Federal Court declares robodebt unlawful

A Medicare and Centrelink office sign is seen at Bondi Junction on March 21, 2016 in Sydney, Australia. Image: Getty
A Medicare and Centrelink office sign is seen at Bondi Junction on March 21, 2016 in Sydney, Australia. Image: Getty

The federal court has described a $2,500 debt raised again Australian woman, Deanna Amato, was “not validly made”, due to its use of income averaging.

The verdict comes days after the federal government conceded it would end the controversial practice of income averaging to identify “debts”.

The debts were levied at Australians who had received Centrelink payments, with the government claiming those payments were overpaid, before garnishing recipients’ tax returns and demanding payments.

The Department of Human Services’ said Amato’s original debt of $2,900 was based on Australian Tax Office income data averaged over fortnightly periods, assuming that this was Amato’s actual income. This debt was later reassessed to be $2,500.

When Amato went public with the debt, after the government garnished $1,709 of her tax return, the government recalculated her debt to $1.48.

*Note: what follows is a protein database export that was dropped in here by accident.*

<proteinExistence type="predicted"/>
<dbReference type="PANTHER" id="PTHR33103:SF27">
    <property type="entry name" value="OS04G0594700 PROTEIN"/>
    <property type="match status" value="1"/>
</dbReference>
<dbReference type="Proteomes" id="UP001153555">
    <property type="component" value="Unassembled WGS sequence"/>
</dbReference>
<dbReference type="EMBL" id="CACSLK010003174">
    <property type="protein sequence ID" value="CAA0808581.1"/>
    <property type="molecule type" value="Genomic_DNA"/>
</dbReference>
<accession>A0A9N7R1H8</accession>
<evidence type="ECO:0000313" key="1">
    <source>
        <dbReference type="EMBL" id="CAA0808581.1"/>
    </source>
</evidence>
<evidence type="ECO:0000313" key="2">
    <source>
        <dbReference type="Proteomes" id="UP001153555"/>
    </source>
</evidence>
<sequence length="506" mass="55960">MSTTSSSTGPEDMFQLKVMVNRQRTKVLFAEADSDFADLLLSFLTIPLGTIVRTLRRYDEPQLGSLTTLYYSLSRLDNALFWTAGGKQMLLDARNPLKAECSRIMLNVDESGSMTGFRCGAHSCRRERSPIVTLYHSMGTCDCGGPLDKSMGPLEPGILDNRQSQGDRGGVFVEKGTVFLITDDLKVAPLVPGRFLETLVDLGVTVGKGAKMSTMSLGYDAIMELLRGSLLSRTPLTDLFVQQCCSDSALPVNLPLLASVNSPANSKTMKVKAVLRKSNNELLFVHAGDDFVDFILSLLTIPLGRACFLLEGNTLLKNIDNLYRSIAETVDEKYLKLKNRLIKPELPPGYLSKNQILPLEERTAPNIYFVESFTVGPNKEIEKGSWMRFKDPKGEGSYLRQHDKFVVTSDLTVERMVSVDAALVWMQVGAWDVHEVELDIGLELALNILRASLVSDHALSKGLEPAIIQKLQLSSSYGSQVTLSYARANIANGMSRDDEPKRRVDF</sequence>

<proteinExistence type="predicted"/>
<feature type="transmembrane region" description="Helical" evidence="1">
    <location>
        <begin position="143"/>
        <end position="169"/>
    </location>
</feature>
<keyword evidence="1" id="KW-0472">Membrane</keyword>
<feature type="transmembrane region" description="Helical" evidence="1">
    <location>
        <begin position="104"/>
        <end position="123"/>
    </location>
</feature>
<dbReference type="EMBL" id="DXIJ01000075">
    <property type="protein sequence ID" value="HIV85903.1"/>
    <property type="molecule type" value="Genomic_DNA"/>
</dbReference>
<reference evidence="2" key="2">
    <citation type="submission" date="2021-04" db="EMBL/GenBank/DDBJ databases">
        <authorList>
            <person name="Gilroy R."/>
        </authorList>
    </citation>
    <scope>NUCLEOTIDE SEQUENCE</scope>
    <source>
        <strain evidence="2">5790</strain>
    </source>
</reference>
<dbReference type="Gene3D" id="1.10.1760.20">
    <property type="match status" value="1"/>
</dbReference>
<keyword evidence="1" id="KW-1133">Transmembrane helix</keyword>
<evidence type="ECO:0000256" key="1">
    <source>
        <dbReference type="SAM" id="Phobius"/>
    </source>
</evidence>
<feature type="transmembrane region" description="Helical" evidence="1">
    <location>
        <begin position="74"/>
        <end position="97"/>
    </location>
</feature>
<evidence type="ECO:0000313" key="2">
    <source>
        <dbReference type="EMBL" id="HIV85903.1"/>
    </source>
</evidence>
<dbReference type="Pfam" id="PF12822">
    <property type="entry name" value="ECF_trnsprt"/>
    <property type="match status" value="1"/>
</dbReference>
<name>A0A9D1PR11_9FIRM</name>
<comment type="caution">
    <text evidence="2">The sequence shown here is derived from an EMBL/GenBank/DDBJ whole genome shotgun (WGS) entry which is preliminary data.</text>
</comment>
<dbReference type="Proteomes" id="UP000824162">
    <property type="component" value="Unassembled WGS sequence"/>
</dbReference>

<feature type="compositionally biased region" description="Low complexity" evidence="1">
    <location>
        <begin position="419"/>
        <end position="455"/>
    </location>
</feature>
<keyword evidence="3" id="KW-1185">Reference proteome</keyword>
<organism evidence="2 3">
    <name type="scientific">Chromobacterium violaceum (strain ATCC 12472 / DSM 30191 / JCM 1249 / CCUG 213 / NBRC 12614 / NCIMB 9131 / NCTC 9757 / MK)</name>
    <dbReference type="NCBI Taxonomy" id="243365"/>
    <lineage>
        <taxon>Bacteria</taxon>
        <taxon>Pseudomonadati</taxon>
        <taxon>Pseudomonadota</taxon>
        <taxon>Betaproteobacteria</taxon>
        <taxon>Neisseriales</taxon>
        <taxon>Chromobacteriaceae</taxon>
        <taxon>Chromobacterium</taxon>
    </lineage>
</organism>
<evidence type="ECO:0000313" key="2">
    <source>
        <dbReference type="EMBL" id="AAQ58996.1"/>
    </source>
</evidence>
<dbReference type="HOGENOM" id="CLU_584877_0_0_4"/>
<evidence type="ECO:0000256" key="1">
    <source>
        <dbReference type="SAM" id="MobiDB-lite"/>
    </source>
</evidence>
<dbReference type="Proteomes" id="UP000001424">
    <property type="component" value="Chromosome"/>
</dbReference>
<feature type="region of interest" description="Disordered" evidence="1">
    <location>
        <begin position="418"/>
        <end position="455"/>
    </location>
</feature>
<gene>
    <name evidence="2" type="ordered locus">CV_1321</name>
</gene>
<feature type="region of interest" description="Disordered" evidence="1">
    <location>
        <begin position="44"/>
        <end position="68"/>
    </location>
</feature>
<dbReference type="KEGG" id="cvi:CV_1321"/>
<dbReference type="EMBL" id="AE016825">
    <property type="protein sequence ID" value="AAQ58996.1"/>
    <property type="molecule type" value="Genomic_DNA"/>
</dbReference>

And in the landmark decision today, the federal court said the decision to garnish Amato’s tax return was unlawful.

“Today, the Australian Government has conceded that the unfair and inaccurate income-averaging process used to calculate Deanna’s robo-debt was also unlawful,” said Victoria Legal Aid’s Rowan McRae.

“If a debt isn’t calculated properly, Centrelink cannot go on and pursue a person to pay the money.”

McRae said Amato’s case has clarified the unlawfulness of the income averaging robodebt system.

The government had previously refunded the $1,709 that it had taken from Amato’s tax return and was today forced to pay for Victoria Legal Aid’s legal costs, and pay Amato $92 in interest for the money taken.

“I had my money refunded to me, but I hope that others who have paid dodgy debts will also have a way to get their money back,” Amato said.

“Getting rid of the averaging element of the system is a giant leap forward – my debt was raised because of this averaging, and it’s now so obvious how incorrect it can be.”

Another class action by Gordon Legal also challenges robodebt’s legality, with former Labor leader Bill Shorten and several welfare groups also criticising the controversial scheme.

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